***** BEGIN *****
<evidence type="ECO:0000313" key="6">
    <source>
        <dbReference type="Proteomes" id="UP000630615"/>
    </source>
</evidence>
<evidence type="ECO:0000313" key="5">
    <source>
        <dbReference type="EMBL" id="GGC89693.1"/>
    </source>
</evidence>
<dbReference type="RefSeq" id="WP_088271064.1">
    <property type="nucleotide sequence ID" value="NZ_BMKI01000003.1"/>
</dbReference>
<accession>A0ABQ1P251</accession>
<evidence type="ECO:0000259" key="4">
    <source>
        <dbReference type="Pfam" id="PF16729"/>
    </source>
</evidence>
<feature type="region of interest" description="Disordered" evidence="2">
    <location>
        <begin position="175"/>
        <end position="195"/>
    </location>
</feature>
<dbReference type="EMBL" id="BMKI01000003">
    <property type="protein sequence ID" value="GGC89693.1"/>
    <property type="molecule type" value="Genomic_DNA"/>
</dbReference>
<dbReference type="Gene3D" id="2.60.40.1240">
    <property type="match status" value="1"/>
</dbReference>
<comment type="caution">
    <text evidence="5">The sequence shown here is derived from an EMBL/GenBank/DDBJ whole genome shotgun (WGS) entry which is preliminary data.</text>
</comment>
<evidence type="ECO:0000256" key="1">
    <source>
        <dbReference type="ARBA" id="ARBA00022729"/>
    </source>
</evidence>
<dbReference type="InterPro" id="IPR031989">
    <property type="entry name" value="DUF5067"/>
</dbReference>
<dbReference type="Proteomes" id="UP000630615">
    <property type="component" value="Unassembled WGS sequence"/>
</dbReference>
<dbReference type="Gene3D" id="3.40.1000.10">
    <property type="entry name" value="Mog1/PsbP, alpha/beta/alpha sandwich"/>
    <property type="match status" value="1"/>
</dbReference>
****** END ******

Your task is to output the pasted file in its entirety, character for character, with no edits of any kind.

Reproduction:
<evidence type="ECO:0000313" key="6">
    <source>
        <dbReference type="Proteomes" id="UP000630615"/>
    </source>
</evidence>
<evidence type="ECO:0000313" key="5">
    <source>
        <dbReference type="EMBL" id="GGC89693.1"/>
    </source>
</evidence>
<dbReference type="RefSeq" id="WP_088271064.1">
    <property type="nucleotide sequence ID" value="NZ_BMKI01000003.1"/>
</dbReference>
<accession>A0ABQ1P251</accession>
<evidence type="ECO:0000259" key="4">
    <source>
        <dbReference type="Pfam" id="PF16729"/>
    </source>
</evidence>
<feature type="region of interest" description="Disordered" evidence="2">
    <location>
        <begin position="175"/>
        <end position="195"/>
    </location>
</feature>
<dbReference type="EMBL" id="BMKI01000003">
    <property type="protein sequence ID" value="GGC89693.1"/>
    <property type="molecule type" value="Genomic_DNA"/>
</dbReference>
<dbReference type="Gene3D" id="2.60.40.1240">
    <property type="match status" value="1"/>
</dbReference>
<comment type="caution">
    <text evidence="5">The sequence shown here is derived from an EMBL/GenBank/DDBJ whole genome shotgun (WGS) entry which is preliminary data.</text>
</comment>
<evidence type="ECO:0000256" key="1">
    <source>
        <dbReference type="ARBA" id="ARBA00022729"/>
    </source>
</evidence>
<dbReference type="InterPro" id="IPR031989">
    <property type="entry name" value="DUF5067"/>
</dbReference>
<dbReference type="Proteomes" id="UP000630615">
    <property type="component" value="Unassembled WGS sequence"/>
</dbReference>
<dbReference type="Gene3D" id="3.40.1000.10">
    <property type="entry name" value="Mog1/PsbP, alpha/beta/alpha sandwich"/>
    <property type="match status" value="1"/>
</dbReference>